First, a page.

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Rushin v. Emmons

United States District Court, M.D. Georgia, Macon Division

October 4, 2017

RONALD EARLE RUSHIN, Plaintiff
v.
EMMONS, et. al., Defendants

          ORDER

          MARC T. TREADWELL, JUDGE UNITED STATES DISTRICT COURT

         Pro se Plaintiff Ronald Earle Rushin, currently incarcerated in Wilcox State Prison, submitted a pro se petition for writ of mandamus on what appears to be a standard form for use in the Superior Courts of Georgia. Petitioner requests that this Court order prison officials to “ship Petitioner away from here to prevent injury.” ECF No. 1 at 2. Petitioner, however, failed to pay the Court's filing fee or submit a properly completed motion to proceed in forma pauperis. Consequently, on August 28, 2017, the Clerk of Court issued a notice of deficiency affording Petitioner twenty-one (21) to either remit payment to the Court or submit a motion to proceed without the prepayment of the filing fee. The clerk included a copy of the Court's standard application to proceed IFP and advised Petitioner that failure to comply could result in the dismissal of this action. The deadline has now passed without compliance or response from Petitioner. Petitioner's failure to comply or submit an application to proceed in forma pauperis is a sufficient basis for dismissal of this action. See e.g. Castro v. Director, F.D.I.C., 449 F. App'x 786 (11th Cir. 2011).

         Upon review of the petition, however, it is apparent that Petitioner may not proceed IFP in this action even if he filed an appropriate motion. Petitioner may not proceed in this action without first prepaying the full $400.00 filing fee, as at least three of his prior federal lawsuits were dismissed as frivolous, malicious, or for failure to state a claim and count as “strikes” under 28 U.S.C. § 1915(g). Petitioner is thus DENIED in forma pauperis status. His Petition is DISMISSED WITHOUT PREJUDICE for this reason and for Petitioner's failure to state a claim upon which relief may be granted.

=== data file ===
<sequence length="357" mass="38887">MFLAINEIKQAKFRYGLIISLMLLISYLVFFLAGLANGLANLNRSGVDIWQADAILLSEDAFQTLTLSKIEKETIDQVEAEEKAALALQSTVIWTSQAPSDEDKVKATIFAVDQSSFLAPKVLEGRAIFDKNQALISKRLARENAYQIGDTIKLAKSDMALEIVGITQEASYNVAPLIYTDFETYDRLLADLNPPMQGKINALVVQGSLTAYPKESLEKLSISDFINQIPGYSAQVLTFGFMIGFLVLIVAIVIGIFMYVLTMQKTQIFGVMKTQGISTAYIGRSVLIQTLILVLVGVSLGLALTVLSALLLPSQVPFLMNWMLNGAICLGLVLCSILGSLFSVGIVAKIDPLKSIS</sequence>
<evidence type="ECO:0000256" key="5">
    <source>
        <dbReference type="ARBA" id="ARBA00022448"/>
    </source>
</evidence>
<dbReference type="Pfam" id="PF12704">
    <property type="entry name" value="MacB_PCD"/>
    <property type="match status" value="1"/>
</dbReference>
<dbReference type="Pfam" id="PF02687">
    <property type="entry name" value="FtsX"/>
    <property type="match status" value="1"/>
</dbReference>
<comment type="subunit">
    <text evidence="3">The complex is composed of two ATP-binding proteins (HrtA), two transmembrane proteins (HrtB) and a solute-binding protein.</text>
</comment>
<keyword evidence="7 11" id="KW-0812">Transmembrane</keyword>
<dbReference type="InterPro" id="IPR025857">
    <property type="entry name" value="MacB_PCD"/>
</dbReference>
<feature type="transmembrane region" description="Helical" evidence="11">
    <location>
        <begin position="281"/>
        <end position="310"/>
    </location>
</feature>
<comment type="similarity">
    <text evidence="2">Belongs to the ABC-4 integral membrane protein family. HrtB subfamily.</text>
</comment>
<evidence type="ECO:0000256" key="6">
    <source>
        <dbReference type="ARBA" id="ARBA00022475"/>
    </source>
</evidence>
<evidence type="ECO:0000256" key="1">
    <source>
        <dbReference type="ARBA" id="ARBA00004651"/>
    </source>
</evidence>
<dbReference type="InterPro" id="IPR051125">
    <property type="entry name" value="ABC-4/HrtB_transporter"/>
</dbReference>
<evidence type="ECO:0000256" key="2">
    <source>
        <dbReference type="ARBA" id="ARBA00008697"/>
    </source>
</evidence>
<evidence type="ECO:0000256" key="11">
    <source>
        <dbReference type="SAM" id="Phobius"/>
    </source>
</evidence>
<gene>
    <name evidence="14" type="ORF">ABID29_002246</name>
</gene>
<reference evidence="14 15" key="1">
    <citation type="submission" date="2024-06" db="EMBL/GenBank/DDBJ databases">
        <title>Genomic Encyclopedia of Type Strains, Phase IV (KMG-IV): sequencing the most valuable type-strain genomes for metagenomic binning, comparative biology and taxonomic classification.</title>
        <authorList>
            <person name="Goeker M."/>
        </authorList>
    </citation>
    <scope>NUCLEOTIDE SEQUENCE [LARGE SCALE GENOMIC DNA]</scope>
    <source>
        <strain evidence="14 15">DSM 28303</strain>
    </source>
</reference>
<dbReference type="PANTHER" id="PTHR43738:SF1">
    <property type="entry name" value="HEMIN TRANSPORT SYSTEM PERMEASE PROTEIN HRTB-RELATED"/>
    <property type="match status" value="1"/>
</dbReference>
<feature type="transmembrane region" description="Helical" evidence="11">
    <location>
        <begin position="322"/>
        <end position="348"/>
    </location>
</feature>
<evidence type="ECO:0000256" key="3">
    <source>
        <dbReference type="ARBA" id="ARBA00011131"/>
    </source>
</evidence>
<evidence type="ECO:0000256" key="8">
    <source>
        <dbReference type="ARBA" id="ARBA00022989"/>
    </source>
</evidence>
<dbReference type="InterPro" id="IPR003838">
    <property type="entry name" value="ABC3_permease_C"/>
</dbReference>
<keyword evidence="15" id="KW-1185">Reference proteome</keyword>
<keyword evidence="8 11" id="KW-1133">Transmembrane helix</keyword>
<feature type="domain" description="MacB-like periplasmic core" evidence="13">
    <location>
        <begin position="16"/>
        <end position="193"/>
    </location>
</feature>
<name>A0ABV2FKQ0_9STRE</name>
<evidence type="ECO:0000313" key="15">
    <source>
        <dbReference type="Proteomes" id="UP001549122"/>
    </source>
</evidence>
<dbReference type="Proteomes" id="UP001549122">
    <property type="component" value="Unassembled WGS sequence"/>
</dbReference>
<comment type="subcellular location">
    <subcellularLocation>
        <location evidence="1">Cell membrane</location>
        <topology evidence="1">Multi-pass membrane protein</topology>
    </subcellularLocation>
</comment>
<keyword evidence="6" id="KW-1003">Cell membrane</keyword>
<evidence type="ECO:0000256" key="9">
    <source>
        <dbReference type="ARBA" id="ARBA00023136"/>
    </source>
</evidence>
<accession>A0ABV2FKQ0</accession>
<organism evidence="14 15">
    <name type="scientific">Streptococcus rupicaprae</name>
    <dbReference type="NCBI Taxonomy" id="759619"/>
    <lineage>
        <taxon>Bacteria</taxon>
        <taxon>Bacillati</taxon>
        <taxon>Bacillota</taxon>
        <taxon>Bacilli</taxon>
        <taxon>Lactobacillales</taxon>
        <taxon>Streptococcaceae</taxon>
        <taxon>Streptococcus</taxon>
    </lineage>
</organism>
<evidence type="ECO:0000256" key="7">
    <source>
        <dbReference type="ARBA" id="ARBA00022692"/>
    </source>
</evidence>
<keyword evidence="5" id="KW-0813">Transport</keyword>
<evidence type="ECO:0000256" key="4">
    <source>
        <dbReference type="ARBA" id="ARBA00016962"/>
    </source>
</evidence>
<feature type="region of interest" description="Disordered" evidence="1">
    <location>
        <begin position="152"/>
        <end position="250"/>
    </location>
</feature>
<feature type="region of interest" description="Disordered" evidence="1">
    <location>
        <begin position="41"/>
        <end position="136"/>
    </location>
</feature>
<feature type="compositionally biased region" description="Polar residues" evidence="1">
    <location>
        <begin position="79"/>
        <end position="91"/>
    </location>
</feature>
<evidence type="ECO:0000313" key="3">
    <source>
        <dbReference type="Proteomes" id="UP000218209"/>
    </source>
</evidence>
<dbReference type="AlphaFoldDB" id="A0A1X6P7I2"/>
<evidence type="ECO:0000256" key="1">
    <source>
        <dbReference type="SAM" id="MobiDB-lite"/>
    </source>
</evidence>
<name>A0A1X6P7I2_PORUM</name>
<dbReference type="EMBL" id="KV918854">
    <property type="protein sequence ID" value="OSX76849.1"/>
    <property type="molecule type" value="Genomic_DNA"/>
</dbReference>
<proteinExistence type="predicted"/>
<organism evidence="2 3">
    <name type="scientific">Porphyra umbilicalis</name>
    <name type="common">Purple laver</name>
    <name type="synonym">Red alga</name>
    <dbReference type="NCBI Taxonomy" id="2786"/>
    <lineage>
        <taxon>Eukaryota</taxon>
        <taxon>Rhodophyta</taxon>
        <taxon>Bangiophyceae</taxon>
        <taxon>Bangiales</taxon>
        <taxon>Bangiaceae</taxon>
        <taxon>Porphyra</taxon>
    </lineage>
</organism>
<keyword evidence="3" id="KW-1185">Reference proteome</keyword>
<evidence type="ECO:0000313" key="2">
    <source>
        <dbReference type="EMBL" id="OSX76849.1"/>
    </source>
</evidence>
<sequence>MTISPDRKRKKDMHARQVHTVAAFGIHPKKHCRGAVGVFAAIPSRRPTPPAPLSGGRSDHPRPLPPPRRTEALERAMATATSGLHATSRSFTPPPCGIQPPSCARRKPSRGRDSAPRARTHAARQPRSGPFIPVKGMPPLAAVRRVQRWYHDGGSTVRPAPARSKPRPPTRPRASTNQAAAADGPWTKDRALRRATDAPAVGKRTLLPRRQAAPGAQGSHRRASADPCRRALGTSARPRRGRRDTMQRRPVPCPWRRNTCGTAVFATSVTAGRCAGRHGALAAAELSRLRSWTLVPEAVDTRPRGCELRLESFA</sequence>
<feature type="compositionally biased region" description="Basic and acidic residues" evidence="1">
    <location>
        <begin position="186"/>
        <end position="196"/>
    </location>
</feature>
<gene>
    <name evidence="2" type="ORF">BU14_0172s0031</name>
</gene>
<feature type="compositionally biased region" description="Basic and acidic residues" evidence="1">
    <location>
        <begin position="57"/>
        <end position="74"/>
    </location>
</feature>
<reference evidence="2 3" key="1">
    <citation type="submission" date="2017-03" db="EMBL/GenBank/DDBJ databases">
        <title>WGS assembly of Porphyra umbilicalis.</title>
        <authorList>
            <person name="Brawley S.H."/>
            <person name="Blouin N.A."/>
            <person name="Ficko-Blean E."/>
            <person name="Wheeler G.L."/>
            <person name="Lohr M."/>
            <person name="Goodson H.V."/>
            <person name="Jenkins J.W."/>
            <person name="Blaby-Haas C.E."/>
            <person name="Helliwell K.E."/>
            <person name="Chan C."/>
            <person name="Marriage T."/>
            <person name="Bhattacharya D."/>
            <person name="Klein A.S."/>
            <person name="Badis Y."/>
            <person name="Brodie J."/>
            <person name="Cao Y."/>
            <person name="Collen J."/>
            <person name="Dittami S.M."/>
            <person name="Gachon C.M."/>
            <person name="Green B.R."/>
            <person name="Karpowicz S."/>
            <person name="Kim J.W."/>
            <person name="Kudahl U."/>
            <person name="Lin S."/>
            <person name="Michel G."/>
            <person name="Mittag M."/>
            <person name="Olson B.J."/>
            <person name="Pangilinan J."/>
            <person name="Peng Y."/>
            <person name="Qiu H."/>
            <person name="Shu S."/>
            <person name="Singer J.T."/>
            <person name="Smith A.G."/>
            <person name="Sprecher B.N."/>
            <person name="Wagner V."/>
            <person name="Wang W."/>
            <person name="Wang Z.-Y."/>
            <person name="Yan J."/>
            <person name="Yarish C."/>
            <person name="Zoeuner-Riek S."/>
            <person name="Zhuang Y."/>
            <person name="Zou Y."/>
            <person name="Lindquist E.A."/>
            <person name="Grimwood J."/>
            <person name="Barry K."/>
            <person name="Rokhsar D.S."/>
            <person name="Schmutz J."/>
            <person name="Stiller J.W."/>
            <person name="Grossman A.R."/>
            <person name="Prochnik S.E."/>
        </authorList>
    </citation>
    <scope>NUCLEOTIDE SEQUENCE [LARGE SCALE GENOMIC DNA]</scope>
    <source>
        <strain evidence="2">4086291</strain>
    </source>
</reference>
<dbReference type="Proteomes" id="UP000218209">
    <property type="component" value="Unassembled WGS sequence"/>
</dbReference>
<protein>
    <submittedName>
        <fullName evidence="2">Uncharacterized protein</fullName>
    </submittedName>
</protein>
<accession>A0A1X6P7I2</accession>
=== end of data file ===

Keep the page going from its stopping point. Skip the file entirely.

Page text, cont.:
I. Three strikes under 28 U.S.C. § 1915(g)

         Federal law prohibits a prisoner from bringing a civil action in federal court in forma pauperis

if [he] has, on 3 or more prior occasions, while incarcerated or detained in any facility, brought an action or appeal in a court of the United States that was dismissed on the grounds that it is frivolous, malicious, or fails to state a claim upon which relief may be granted, unless the prisoner is under imminent danger of serious physical injury.

28 U.S.C. § 1915(g). This is known as the “three strikes provision.” Under § 1915(g), a prisoner incurs a “strike” any time he has a federal lawsuit or appeal dismissed on the grounds that it is frivolous or malicious or fails to state a claim. Medberry v. Butler, 185 F.3d 1189, 1193 (11th Cir. 1999). If a prisoner incurs three strikes, his ability to proceed in forma pauperis in federal court is greatly limited and leave may not be granted unless the prisoner shows an “imminent danger of serious physical injury.” Id.